A bed made of grocery bags takes shape in Cornelius
Emily Antonelli wants to help the homeless, so she is crocheting plastic bags.
And she wants you to join her.
Antonelli held her first mat-making session Thursday, July 6, at the Cornelius Public Library, where she coordinates circulation and volunteers.
It's one of the library's summer adult programs, which aim to increase community involvement; teach people new, creative skills; and educate them about issues such as food waste and homelessness.
Antonelli's goal is to create at least one portable, thin (about a half-inch) sleeping cushion made from crocheted plastic grocery bags.
"This is a good introduction to see if it's something that people are interested in," said Antonelli. "Can we get them talking about these issues?"
The first step in making the mat is to cut plastic bags into long, circular strips. Once they are linked together into "plarn," or plastic yarn, they can be crocheted into a relatively strong mat. As with regular crocheting, the process takes a while.
In Australia, such mats are commonly used by homeless people. They're easy to clean, don't mold or mildew, and create a barrier between a sleeping person and cold, dirty or damp ground. The plarn mats can even be rolled up and used as a pillow, Antonelli said.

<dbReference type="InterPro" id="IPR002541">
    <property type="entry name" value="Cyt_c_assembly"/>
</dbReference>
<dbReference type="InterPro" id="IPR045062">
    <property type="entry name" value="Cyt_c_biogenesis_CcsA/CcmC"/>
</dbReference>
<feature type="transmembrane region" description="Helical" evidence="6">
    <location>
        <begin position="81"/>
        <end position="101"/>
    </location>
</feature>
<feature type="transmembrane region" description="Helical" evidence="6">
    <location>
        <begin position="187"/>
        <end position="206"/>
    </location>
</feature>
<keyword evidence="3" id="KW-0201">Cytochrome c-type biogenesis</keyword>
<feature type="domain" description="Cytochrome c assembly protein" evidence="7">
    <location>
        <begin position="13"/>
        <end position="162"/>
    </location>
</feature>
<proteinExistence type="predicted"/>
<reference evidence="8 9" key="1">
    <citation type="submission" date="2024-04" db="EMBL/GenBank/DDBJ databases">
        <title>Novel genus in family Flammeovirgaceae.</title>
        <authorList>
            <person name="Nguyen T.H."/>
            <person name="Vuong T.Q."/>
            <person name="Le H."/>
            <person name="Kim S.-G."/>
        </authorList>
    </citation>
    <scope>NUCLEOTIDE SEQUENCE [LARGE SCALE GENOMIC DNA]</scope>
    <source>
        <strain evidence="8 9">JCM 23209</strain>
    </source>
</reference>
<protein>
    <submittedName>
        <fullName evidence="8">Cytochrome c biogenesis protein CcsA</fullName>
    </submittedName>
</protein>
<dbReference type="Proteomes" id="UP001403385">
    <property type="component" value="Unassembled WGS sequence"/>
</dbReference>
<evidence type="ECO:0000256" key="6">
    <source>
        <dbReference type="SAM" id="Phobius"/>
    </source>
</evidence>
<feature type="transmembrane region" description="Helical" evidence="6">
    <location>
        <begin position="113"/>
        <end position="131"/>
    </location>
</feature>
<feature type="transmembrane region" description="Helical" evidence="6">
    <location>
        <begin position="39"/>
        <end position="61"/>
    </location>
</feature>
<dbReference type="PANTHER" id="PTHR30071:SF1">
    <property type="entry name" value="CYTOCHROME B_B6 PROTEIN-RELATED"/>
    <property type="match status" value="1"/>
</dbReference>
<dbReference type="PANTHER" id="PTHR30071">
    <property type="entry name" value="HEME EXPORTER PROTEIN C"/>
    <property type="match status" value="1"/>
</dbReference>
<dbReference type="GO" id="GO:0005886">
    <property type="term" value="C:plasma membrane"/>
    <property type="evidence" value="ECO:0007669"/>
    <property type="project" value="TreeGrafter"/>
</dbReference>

Although only three people showed up Thursday to help make the mat, Antonelli isn't daunted. She's hoping more will come to the second and final session Thursday, Aug. 31, from 5 to 7 p.m. — or stop in on their own any time.
"All members in our community can come and do some portion. They can trim the handles off the bags, do the looping pieces, or crochet."
The partially finished mat — and materials — will remain in the library available for anyone to work on during open hours. Just stop in and ask Antonelli for instructions.
Hillsboro resident Paula Green was one of those who spent time crocheting the bags together into a long winding strand.
When it's completed, the mat will be 3 feet across and 6 feet long and will take about 700 plastic bags — and many hours of crocheting — to create.
Antonelli said she was struck with the idea when searching online for crafts that focus on re-using and recycling, a theme for this summer's adult programs.
As a librarian, she also works closely with the homeless population, who come to use computers or escape the summer heat (the library serves as an official cooling center).
The mat idea melded these two needs together perfectly: she'd re-purpose bags and help the homeless in one fell swoop.
Because the process takes so long, Antonelli decided to aim for only one mat. It will be donated to Home Plate, a homeless youth service center in Beaverton. Home Plate reached out to the library to help extend services to homeless youth in Cornelius.
Antonelli says the mats are best used in warm climates and are perfect for summer. "Even though we're only making one, we are helping someone. We're trying to show the community a way to give to the greater good."